September 22, 2013
At the Director and Advisory Board cocktail partly, on site at Carriageworks on Friday night, we were all looking so intently to find things wrong about the Fair – from our own experience, or from what we’d heard from exhibitors and public. Surely, we kept repeating, there has to be something wrong with this Fair? The one thing we came up with was: over-attendance. Instead of the predicted 3,000 visitors, 12,000 people attended the opening night event. So, catering was strained, and it was at times a little difficult to circulate. But, thinking about it, I reckon the complaint was less about the experience of being inside the Fair, as much as the experience of getting to it. Sydney-siders being car-obsessed, traffic jams were aggressive, and parking sometimes seemed an illusion. Even those who wisely chose to come by train found that Redfern station was immensely under equipped for the onslaught. What that all points to is a problem of infrastructure. Next year, we need more trains and buses, better parking and shuttle services. Just like Moore Park is furnished with for any major sports event. The fact that art has turned out as popular as sport, I find a particularly positive thing. And speaking of positive things, here are today’s picks from the Sydney Contemporary Art Fair.
Michael Zavros at Sophie Gannon gallery. Zavros has been heralded as ‘Australia’s finest realist painter’ and I can’t say I disagree. But there’s much more going on in his work that simple re-presentation of a subject. It’s the choice of subject that speaks to me, as much as the technique. In the first painting, a classic enough composition of sunflowers in a Waterford crystal vase atop a richly worked wooden plinth, belies a charged setting: the antique cabinetry contrasted with the Damien Hirst work in the background, and so forth. Zavros is unashamedly seduced by luxe, by abundance. An artist does not have to starve in a garrett and art does not have to be only about those without. In the second work, a masterly pencil drawing of prototypical Marlboro Men, it’s the sheer exuberance of the technique that thrills me; I have, categorically never seen this technique pushed this close to the sublime. But there’s a trick too, in this most delicate of techniques being put to service depicting that most blatant icon of masculinity. I cannot enthuse enough.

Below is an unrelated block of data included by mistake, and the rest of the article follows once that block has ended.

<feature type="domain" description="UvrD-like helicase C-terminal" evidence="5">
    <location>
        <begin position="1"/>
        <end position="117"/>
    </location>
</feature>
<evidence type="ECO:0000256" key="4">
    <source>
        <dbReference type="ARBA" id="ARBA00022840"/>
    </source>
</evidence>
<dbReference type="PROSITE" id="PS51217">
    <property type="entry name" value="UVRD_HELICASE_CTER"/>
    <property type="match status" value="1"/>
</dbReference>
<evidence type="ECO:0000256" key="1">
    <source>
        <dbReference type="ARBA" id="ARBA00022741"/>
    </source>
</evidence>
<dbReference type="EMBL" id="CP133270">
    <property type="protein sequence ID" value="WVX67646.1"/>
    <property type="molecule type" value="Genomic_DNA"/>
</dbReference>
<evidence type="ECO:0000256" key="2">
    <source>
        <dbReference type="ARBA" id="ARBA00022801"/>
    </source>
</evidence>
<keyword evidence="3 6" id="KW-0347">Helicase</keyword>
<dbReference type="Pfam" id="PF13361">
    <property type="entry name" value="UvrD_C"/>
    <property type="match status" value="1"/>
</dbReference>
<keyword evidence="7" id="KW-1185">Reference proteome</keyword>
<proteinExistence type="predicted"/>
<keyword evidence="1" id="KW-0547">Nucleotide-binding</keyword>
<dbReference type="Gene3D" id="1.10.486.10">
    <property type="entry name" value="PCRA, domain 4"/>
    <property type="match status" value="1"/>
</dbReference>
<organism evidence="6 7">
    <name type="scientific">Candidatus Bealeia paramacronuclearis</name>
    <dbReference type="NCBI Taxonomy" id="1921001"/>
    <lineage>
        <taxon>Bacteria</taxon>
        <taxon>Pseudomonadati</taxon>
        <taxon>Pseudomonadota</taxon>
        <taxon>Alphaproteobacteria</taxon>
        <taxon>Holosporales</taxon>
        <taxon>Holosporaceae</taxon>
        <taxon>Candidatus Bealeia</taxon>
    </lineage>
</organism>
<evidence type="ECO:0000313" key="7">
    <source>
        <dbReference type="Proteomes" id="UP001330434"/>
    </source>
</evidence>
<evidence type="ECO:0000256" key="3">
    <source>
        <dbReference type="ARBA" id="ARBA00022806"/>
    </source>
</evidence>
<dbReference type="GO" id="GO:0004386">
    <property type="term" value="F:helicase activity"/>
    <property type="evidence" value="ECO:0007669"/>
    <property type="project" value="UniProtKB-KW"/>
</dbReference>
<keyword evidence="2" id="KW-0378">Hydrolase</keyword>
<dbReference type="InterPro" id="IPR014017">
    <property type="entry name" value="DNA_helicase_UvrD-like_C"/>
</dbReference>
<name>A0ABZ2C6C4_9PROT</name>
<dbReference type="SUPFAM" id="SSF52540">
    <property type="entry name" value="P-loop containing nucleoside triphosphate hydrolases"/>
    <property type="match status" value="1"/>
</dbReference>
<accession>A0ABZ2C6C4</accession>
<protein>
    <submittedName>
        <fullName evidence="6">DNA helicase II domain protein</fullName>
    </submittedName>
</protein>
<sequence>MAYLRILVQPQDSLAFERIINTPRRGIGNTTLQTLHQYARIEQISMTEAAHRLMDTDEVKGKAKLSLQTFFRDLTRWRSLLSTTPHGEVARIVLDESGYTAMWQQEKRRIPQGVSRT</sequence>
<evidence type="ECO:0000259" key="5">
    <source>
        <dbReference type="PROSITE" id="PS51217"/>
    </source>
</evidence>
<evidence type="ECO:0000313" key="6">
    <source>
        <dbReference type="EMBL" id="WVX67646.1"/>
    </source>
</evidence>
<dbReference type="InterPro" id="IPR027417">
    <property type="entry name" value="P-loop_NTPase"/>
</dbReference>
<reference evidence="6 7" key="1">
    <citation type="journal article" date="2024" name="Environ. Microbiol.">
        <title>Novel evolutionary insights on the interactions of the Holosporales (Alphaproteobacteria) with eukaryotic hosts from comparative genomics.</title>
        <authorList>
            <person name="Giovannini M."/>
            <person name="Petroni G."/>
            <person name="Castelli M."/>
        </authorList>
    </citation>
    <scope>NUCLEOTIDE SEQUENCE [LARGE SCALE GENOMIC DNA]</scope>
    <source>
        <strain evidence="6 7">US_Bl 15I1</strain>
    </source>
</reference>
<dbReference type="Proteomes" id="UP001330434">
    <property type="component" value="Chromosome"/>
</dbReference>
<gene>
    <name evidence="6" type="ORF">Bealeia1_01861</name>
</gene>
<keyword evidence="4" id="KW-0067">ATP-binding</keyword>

Sarah Contos at Alaska Projects. Sebastian Goldspink is one of the edgiest of the new generation of curators and his Alaska Projects space in the bunker-like carpark behind Kings Cross is one of the country’s most avant-garde galleries. Little surprise, then, that the artists assembled on his stand are all so incredibly compelling, and none more so than Sarah Contos who takes essentially ‘feminine’ occupations such as embroidery and beading and imbues them with a totemic, voodoo allure. There’s a gentle melancholia to her work, a sense of the artist’s eye forever roaming the cultural landscape, occasionally alighting upon an object – a magazine cover, a parero, a record album – to celebrate by removing it from its context an embellishing it, thus ennobling it. Top-notch.
Hayden Fowler at Artereal gallery. I’ve had my sights set on Fowler for some time now – not least, I guess because the MCA has recently acquired quite a few pieces of his work. New Zealand born, with a Biology as well as a Fine Arts degree, he has an interest in the natural environment –in particular, human beings acting (or acting-up) within it. Typically, he constructs elaborate sets that become the stage upon which his human and animal subjects interact. The subtext – human destruction of the animal and vegetal environment – is bleak – but the pretext – kinda wacky mise-en-scènes – almost always makes me smile.